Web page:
“Do you have any portrait experience?”
“Not a lot, no. Not standard portraiture, anyway. The funny thing is I actually feel more comfortable lying all over the ground taking pictures of people doing flips over me than I do shooting someone standing still.”
I was sitting across from an interviewer for Lifetouch at Starbucks at about 7:30 at night. This didn’t exactly classify as a standard job interview, but I preferred it to getting grilled with questions while sitting across from three business-casual managers in a corporate conference room.
I guess the setting is irrelevant because I can’t land a job no matter if it’s with Leanne from Lifetouch wearing a Minnie Mouse T-shirt over coffee or answering to three bad bitches in blazers in a boardroom.
But that’s not the point here. The point is the line I gave Leanne about action photography has been wafting around in my head for weeks.
I’m most certainly not a professional photographer. In college I majored in magazine journalism and only took two (completely optional) photojournalism classes. One was about journalistic photography styles, layouts, photo essays, stories and other multimedia journalism. It was almost entirely hands-off, nontechnical and lecture-based.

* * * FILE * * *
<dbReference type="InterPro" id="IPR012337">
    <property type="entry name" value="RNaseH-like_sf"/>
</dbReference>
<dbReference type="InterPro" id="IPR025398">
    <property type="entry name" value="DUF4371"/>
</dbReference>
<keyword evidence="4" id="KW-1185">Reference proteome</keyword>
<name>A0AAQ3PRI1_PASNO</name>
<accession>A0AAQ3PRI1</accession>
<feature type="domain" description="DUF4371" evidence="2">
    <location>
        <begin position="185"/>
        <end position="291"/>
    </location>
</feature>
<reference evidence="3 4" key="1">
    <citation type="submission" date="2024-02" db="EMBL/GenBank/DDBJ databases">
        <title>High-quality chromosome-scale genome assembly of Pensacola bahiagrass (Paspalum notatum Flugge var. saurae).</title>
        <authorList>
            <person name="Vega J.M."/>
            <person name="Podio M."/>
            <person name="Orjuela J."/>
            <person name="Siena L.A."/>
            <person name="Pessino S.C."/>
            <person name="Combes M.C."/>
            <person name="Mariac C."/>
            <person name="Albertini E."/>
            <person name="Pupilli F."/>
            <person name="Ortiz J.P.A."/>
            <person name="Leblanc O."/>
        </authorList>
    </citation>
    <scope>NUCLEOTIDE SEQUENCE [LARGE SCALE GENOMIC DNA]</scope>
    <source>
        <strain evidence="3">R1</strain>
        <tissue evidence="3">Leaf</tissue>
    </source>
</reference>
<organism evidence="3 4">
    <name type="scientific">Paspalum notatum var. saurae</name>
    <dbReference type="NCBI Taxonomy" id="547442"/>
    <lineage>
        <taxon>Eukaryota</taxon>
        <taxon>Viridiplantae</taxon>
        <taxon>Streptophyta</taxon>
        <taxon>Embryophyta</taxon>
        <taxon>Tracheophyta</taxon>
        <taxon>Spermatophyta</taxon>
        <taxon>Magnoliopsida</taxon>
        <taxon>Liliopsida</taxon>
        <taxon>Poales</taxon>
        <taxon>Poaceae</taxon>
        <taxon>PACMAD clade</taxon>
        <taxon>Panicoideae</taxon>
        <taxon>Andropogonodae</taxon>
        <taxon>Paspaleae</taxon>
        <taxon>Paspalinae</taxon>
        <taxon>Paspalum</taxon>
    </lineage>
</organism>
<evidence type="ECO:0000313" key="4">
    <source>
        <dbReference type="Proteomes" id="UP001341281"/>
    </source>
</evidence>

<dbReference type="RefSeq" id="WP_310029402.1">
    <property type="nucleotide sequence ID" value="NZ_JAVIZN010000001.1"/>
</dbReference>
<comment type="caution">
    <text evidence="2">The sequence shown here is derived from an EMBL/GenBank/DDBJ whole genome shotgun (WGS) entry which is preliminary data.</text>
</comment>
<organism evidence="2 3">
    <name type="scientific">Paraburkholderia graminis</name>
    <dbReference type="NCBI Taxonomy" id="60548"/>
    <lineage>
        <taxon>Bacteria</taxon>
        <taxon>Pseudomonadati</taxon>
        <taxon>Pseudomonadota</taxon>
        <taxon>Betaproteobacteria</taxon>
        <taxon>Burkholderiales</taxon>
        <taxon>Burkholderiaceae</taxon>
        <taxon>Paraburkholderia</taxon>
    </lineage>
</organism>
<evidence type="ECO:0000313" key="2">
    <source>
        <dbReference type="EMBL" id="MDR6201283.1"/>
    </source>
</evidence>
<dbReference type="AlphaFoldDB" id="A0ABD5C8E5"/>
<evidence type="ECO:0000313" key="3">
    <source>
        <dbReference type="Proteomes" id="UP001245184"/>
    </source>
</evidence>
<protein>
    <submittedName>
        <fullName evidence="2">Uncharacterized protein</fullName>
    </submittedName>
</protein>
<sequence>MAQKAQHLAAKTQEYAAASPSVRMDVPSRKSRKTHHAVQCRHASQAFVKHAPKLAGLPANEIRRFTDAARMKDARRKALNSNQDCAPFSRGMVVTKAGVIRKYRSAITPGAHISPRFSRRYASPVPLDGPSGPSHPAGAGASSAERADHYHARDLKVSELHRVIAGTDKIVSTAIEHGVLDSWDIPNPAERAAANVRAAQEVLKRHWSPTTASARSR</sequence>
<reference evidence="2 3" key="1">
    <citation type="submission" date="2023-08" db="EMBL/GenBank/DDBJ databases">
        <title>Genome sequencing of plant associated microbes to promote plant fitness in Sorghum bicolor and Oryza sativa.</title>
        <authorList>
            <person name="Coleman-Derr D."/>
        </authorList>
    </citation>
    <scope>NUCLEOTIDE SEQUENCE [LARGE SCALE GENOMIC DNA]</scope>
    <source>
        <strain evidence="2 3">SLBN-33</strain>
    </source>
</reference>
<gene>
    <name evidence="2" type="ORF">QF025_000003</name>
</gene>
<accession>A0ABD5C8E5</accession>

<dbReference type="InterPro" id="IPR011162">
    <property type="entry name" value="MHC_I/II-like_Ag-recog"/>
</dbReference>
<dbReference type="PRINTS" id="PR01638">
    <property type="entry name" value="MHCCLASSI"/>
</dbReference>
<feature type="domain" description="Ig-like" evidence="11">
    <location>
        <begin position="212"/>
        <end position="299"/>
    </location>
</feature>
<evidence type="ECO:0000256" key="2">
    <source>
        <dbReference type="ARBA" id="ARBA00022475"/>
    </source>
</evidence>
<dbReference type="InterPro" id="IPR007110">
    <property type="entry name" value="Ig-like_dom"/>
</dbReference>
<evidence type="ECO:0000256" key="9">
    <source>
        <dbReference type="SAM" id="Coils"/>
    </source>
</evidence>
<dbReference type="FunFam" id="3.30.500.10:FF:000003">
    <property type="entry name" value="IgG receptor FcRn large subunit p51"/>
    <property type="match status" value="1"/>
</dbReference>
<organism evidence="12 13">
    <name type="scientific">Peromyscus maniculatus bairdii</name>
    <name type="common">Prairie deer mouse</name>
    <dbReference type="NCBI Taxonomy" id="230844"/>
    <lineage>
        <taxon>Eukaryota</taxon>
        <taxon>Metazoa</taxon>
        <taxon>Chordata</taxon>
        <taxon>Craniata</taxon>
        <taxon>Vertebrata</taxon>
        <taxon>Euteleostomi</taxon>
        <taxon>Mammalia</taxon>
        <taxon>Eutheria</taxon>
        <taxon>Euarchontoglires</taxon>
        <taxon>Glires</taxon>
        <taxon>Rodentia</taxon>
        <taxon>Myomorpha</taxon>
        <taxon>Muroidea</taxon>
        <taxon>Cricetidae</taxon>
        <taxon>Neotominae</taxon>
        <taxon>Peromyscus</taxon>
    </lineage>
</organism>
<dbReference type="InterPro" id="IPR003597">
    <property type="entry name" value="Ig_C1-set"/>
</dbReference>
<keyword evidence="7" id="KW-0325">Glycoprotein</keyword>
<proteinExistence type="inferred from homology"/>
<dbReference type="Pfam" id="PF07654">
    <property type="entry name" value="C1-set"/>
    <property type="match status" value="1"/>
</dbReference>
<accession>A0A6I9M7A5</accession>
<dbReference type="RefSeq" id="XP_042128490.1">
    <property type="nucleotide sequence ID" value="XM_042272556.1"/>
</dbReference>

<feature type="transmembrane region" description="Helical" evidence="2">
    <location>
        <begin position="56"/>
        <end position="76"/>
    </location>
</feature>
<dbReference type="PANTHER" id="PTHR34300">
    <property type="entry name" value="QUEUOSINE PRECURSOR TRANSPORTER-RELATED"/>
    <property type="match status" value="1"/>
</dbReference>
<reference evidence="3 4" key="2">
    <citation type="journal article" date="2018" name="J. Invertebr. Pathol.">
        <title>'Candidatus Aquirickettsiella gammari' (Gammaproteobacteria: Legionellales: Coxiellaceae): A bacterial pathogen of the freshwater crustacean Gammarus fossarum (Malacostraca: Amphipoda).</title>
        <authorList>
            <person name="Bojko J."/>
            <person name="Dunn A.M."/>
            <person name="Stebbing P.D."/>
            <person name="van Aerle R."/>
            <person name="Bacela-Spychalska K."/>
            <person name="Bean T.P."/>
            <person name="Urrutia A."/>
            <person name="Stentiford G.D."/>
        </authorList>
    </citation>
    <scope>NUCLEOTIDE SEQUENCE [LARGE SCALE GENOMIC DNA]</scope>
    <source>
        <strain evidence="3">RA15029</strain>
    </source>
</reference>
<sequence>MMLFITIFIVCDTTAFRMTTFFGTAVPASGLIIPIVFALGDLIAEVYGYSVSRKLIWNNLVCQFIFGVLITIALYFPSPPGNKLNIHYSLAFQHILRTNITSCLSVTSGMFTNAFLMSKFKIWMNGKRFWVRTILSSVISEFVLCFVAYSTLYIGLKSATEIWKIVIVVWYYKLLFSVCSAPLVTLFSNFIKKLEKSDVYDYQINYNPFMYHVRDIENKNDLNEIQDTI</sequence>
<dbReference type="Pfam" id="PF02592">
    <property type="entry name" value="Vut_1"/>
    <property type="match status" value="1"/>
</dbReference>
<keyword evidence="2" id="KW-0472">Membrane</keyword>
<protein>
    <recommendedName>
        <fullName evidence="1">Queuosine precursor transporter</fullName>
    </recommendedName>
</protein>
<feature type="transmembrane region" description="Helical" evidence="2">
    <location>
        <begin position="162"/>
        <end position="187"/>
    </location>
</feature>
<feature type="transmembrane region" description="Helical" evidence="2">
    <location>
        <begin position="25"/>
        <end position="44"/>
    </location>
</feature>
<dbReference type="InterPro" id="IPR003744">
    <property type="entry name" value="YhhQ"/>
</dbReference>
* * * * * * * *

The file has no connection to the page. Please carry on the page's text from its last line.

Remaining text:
The other course featured hands-on shooting where we had a photo assignment every week. We were taught technical aspects of photography and trained to shoot situations as photo stories using journalistic integrity. We were allowed to check out cameras, so you can bet your ass every Friday I was in the photo department getting a camera to take home for the weekend. Assignment or not, I was eager to test out camera settings in my free time as I definitely couldn’t afford to drop hundreds of dollars on a camera in college.
Fast-forward four years, and I received a Nikon D3300 (their former entry-level DSLR) for Christmas. Because I never prioritized using my own cash to buy a nice camera, I was thrilled to receive one as a gift. After dabbling in photographing my cats and some harsh Midwest snow during the winter, I got in touch with a local parkour group during the summer to experiment with photographing them.
I spent a few years in college practicing parkour, so I knew the moves, the form and thought I’d know how to photograph it well. I hate to qualify my own work, but so far I’ve been satisfied with my pictures.
My near-immediate venture straight into action photography is probably not the usual route people go when receiving their first camera. In some respects, I feel like I started running before walking. Or maybe flipping before jumping.